Of Course I Want a Self-Driving Car

Bring on the self-driving cars. I’ll be at the front of the line.


(Via AdAge.comA Gallup poll recently released…shows that plenty of Americans are still freaked out by the concept (or a self-driving car). Fifty-four percent of the U.S. respondents say they’re unlikely to use self-driving cars, according to “Americans Hit the Brakes on Self-Driving Cars,” which was released last week. The findings came from a larger Northeastern University/Gallup survey of Americans’ attitudes on artificial intelligence. People ages 66 and older have the greatest resistance, not surprisingly, with 69 percent saying they’re unlikely to use self-driving cars. Acceptance grows the younger the generation. People ages 18 to 35 are fairly split at 36 percent likely and 41 percent unlikely.


Are they kidding? When the reality of self-driving cars replaces the vehicles imagined by these surveyed older people, they will view self-driving cars as a means to retain their independence and freedom.

I recall that when my father was in his late 70s and still driving, he was in a wreck and had his driver’s license taken away. As driving back and forth to a gym was the central focus of his routine, he was determined to regain his license, or, more accurately, his independence.

This was not a goal anyone else endorsed. He had never been a good driver. For example, he never figured out that cars had side-view mirrors that could be used when changing lanes on an interstate highway. He just changed lanes when he felt it was time to change lanes.

But somehow, he was able to pass a drivers test and regained his license for a while, at least.

Autonomous autos have the potential of providing more mobility to older people or people with vision problems, even blindness, or people like me who hate to drive so much I ride a bike whenever possible.

Here’s a 360-degree video that Alphabet’s Waymo posted on YouTube today that is trying to persuade the masses that self-driving cars will be a lot less scary after we get to ride around in them. I can’t wait.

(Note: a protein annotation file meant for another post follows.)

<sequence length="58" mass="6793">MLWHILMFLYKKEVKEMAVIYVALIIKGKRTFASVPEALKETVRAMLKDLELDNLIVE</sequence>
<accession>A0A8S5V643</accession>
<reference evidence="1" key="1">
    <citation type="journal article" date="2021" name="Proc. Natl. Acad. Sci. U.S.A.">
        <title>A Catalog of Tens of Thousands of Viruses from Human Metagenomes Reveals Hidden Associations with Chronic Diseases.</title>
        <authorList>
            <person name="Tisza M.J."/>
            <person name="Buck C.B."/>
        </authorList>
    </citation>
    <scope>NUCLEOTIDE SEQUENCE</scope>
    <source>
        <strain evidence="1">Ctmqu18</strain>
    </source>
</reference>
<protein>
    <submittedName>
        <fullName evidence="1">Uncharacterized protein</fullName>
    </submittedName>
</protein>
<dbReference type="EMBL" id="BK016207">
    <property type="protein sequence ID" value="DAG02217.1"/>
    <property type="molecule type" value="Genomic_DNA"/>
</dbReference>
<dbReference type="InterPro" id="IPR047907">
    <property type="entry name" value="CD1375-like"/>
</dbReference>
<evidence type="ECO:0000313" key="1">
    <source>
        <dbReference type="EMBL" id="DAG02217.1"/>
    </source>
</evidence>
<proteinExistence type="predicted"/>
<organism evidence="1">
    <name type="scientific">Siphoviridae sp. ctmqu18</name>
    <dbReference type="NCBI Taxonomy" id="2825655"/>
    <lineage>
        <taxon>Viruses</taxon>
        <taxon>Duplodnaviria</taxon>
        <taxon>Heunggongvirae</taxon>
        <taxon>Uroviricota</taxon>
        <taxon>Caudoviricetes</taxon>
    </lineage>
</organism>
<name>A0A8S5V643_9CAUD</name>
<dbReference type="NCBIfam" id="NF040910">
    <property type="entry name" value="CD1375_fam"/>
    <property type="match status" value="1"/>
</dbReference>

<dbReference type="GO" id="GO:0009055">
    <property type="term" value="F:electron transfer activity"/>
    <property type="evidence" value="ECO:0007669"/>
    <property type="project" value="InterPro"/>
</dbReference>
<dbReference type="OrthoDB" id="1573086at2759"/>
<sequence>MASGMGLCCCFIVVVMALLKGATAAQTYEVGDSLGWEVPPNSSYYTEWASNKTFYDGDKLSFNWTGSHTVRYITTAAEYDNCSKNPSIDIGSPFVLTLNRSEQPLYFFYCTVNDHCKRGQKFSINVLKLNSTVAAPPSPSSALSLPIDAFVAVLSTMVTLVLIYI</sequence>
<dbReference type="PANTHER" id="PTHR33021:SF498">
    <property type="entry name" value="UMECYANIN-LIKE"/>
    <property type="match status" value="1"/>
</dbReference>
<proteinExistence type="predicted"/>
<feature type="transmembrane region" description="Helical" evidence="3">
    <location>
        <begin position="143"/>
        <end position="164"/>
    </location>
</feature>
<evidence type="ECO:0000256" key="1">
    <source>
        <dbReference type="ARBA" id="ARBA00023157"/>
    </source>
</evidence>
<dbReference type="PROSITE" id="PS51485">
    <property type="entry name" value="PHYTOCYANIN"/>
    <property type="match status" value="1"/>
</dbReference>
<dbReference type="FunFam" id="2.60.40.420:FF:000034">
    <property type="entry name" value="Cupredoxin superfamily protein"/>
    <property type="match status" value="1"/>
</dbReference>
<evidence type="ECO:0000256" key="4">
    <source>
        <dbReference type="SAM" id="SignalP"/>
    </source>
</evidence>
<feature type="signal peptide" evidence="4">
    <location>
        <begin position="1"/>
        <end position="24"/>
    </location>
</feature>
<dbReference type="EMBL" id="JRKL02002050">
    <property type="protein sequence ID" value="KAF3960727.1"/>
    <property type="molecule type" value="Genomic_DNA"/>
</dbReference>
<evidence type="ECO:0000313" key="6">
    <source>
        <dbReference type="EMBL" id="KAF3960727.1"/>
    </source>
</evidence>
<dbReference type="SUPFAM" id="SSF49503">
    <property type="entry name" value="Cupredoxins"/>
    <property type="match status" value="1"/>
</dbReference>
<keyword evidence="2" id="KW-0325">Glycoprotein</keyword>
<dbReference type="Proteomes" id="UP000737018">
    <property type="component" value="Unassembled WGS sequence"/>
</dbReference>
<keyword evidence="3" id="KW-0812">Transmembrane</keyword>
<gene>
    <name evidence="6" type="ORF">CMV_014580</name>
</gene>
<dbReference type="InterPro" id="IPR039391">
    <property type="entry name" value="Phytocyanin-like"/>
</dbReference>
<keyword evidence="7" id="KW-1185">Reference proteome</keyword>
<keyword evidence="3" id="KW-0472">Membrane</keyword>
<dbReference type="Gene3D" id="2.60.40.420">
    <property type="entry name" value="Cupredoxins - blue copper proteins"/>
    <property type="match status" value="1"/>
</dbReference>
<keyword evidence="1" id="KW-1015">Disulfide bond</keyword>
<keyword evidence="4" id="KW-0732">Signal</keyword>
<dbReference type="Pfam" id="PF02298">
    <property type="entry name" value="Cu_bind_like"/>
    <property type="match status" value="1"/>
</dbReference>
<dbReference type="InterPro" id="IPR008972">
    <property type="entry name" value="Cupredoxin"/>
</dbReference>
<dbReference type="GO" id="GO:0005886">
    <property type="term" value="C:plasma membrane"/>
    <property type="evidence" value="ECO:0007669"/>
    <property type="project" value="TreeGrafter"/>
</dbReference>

No You Can’t Contribute a Guest Post to this Blog

Ugh.

Several times a day, I receive requests from people who want to write a “guest post” on my blog. They are from individuals who seem desperate to have link-backs from this blog (and also from SmallBusiness.com, which is neither a blog nor does it carry “posts.” However, we do post articles on the site.)

Often, they are written like this one I received earlier today:

Since long time I have been following your blog and had read most of your article which is very useful and informative.

When I receive “guest blog” requests like this one spit out by Google translate, I immediately click the spam button.

If I did not receive so many of these email schemes, I’d take time to point to one of Google’s several warnings on why someone shouldn’t be so desperate to succeed in practices that end up hurting them.

When Searching for a Satirical Legal Document, Don’t Use the Words Satirical and Legal

Turns out, funny legal documents are a thing.

Until I read this funny parody of a non-disclosure agreement (NDA) on NewYorker.com, I had never considered the possibility that satirical legal document humor could be a thing. Perhaps that’s because while jokes about lawyers are funny, legal documents aren’t — except to lawyers or people forced to sign documents written by them.

Quote from parody NDA:

FINALLY, Contractor agrees never to disclose to anybody, including and ESPECIALLY himself/herself, that he/she has only taken this job because signing an N.D.A. made it seem more important than it probably is, and deep down he/she is a little disappointed about where he/she is at this point in his/her life.

Wondering if there were other examples of this kind of legal document humor, I did a Google search and found that Google was incapable of finding anything that has “legal” and “satire” in the same sentence that was legal satire. Despite spending billions on artificial intelligence, Google couldn’t guess that I was using legal and parody in the same sentence to see if I could find parodies about legal documents.

So I stopped looking.

Then, a few days later, just like when you wake up in the morning after not being able to solve a crossword puzzle word the night before and suddenly you know the word, I thought to myself, just use the word “funny” instead of parody. It worked.

Turns out, funny legal documents are a thing.